Treasury officials in Iceland for £1bn bank talks

Treasury officials were today in Iceland for urgent talks after the collapse of the country's banking sector left councils and charities in Britain facing losses of up to £1bn.





The crisis sparked a furious war of words between London and Reykjavik, with Prime Minister Gordon Brown denouncing the "totally unacceptable" failure of the Icelandic authorities to guarantee UK depositors would get their money back.



Icelandic Prime Minister Geir Haarde in turn blamed Britain for the collapse of his country's third largest bank, Kaupthing, after the Government used anti-terrorism laws to freeze Icelandic assets in the UK.



Downing Street confirmed that the Treasury delegation - which included officials from the Bank of England and the Financial Services Authority - was in Reykjavik.



Mr Brown's spokesman said they hoped now to work "constructively and cooperatively" with the Icelandic authorities. However he strongly defended the Government's action in freezing the Icelandic assets.



"The Prime Minister made clear, as is the case, that the behaviour of the Icelandic authorities had been unacceptable," he said.



"We had found it very difficult to get information from them. They had indicated that they would be giving preferential treatment to domestic creditors over overseas creditors."



Despite a another turbulent day on the markets, with the FTSE suffering more heavy losses, Mr Brown was carrying on with a visit to the South West, including a meeting with pensioners in Swindon, Wilts.



"Obviously he remains in minute-by-minute contact with Downing Street," the spokesman said.



The Government has promised individual savers with deposits in Icelandic accounts that it will reimburse any losses they suffer, but it has been resisting calls to extend the guarantee to local authorities and the charitable sector.



More than 100 councils, as well as police forces, fire services and transport authorities, have deposits running into millions of pounds each in the crisis-hit institutions.



Private companies are thought to have in excess of £10bn in Icelandic accounts they are unable to access. Charities, too, have tens of millions of pounds on the line.



Following talks yesterday between the Government and the Local Government Association, ministers said only that those councils facing the most severe difficulties would receive "appropriate" support.



City Minister Paul Myners will hold further talks with representatives of the charitable sector today.



LGA spokesman Ed Welsh said the losses were unlikely to cause immediate difficulties, as the money held in foreign banks was to earn interest rather than for current expenditure, but could have implications for the future.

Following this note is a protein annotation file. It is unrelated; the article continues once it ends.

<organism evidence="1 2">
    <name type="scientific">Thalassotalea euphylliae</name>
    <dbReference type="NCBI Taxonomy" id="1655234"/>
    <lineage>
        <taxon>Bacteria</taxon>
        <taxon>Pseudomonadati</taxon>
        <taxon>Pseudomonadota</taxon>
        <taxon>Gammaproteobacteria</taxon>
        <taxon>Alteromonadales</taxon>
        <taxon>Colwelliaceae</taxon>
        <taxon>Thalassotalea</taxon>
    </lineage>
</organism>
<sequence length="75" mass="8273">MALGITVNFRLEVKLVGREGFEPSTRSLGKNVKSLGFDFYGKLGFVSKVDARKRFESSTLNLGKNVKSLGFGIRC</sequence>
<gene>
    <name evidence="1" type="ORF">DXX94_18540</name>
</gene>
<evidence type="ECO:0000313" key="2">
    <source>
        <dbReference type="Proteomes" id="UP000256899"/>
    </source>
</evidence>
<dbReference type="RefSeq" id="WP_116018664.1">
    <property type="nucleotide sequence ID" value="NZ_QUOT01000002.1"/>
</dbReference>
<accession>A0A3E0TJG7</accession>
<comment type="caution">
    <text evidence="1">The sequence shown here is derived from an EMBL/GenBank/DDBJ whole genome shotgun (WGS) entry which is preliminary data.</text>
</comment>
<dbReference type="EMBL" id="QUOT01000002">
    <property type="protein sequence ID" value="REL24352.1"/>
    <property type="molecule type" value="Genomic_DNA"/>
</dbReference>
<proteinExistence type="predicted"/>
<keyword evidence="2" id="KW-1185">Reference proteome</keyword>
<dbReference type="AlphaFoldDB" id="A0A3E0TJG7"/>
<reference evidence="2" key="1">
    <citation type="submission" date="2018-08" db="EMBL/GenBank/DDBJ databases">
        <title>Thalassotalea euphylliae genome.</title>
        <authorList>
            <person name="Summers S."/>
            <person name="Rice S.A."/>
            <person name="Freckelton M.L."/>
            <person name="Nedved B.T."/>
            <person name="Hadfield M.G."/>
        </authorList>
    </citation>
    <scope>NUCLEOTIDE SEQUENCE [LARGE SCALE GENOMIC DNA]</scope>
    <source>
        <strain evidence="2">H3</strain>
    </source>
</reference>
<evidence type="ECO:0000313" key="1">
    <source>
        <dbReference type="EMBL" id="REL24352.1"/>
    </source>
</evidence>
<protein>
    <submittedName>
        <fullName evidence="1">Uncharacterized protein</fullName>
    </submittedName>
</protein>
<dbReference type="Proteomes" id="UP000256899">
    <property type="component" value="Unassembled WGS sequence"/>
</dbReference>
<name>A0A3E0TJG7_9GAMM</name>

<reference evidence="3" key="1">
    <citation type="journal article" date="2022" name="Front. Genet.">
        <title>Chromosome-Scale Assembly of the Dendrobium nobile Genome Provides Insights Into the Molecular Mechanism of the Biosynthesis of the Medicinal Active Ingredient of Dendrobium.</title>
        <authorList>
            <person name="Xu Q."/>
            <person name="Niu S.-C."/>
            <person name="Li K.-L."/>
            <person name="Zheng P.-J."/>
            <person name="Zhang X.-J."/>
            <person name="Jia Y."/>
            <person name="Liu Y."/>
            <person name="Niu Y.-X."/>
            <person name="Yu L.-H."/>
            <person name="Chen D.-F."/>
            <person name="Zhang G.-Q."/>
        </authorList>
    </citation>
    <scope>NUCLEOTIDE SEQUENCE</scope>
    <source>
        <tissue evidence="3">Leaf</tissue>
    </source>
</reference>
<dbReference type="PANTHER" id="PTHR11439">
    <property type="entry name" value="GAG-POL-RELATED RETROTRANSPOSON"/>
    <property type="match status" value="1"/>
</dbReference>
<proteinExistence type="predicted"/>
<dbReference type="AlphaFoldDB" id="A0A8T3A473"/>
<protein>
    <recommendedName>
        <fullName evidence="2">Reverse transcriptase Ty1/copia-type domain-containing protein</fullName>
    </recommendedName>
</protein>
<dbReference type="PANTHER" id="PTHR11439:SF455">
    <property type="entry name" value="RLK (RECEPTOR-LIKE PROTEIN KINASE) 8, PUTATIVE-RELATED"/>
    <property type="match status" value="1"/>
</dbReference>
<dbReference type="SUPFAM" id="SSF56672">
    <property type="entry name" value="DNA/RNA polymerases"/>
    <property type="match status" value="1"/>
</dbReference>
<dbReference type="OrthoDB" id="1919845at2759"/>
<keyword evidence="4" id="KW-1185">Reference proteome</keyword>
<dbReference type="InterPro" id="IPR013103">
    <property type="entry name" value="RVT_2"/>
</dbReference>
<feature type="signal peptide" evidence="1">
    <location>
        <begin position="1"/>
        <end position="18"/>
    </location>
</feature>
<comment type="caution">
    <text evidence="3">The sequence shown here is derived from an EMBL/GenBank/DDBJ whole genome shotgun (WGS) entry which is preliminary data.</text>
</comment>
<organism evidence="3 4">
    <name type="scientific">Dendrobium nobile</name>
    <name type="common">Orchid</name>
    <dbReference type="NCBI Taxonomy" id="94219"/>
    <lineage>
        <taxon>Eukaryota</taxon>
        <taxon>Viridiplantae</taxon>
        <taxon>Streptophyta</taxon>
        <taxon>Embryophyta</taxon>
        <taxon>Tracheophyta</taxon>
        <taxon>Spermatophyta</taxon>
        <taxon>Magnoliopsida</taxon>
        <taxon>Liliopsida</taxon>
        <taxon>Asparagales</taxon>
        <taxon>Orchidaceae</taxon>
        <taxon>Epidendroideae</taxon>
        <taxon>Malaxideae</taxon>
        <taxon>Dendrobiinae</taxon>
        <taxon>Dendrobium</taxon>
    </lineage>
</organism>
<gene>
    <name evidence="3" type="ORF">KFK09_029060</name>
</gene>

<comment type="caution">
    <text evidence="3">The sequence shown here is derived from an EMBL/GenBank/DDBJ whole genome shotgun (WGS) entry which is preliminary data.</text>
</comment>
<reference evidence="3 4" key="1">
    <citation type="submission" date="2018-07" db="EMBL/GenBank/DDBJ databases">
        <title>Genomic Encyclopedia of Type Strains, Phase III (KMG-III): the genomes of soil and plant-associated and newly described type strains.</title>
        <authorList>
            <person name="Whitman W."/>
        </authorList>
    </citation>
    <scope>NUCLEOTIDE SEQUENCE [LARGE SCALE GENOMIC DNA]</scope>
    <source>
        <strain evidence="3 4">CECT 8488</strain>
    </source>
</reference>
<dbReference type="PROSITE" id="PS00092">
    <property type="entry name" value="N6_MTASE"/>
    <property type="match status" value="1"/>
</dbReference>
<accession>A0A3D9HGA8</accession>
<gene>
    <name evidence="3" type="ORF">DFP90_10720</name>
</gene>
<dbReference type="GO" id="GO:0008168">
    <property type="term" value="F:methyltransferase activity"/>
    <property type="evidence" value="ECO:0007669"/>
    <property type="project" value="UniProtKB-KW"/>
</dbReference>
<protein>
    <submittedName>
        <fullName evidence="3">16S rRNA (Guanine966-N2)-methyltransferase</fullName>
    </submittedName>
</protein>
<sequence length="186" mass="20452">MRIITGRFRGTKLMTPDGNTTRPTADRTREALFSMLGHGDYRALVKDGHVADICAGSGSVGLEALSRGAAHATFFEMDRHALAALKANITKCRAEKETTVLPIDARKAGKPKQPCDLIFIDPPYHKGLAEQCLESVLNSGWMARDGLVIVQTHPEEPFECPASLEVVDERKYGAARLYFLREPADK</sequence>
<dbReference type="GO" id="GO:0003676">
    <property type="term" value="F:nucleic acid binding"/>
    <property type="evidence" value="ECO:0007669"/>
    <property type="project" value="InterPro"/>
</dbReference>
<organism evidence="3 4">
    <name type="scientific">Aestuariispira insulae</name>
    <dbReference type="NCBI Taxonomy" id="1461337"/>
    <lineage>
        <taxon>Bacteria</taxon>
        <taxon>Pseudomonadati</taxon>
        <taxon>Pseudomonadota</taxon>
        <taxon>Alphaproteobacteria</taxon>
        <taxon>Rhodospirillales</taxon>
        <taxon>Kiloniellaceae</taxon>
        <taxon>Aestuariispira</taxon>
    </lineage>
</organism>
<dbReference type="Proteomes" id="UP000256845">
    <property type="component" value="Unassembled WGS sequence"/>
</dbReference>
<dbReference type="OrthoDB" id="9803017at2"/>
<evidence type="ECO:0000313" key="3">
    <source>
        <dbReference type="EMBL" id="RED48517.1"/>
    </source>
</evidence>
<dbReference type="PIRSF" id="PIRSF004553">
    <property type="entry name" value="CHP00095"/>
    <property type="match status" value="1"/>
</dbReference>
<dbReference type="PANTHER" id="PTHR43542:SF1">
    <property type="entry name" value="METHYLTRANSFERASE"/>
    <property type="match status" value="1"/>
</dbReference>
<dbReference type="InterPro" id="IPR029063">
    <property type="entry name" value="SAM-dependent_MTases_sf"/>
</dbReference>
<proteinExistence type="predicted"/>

"We are hopeful this will not have an impact on frontline services. In the long term, there may be an issue but it means deferring payment or tightening our belts," he told GMTV.



He defended local authorities' failure to withdraw their money from Icelandic banks sooner, arguing that no one could have predicted the crisis.



"Everyone has got this wrong, this is not just an issue about councils," he said.



"This is an enormous problem for many countries in the world, for most banks in the world. No one was keeping up to speed with it. No one could have predicted this a year ago.



"This is a problem that has been caused by Iceland. It is totally unacceptable behaviour," he said.



Last night, Mr Brown said he was determined to pursue the issue with the Icelandic government.



"I think we've got to be clear there is a responsibility on the Icelandic authorities to respond," he said.



"They are the regulators, they are the supervisors, they are the people responsible for what the Icelandic banks based in Iceland are doing, and we expect them to honour their obligations."



Mr Haarde, who spoke yesterday to Chancellor Alistair Darling by telephone, said Britain's use of the anti-terror laws to freeze the assets of Icelandic banks in the UK was a "completely unfriendly act".



"I told the Chancellor that we were not pleased with that, that they could not regard us in any way as the people that this Act is supposed to apply to - terrorists. I think he agreed," he said.

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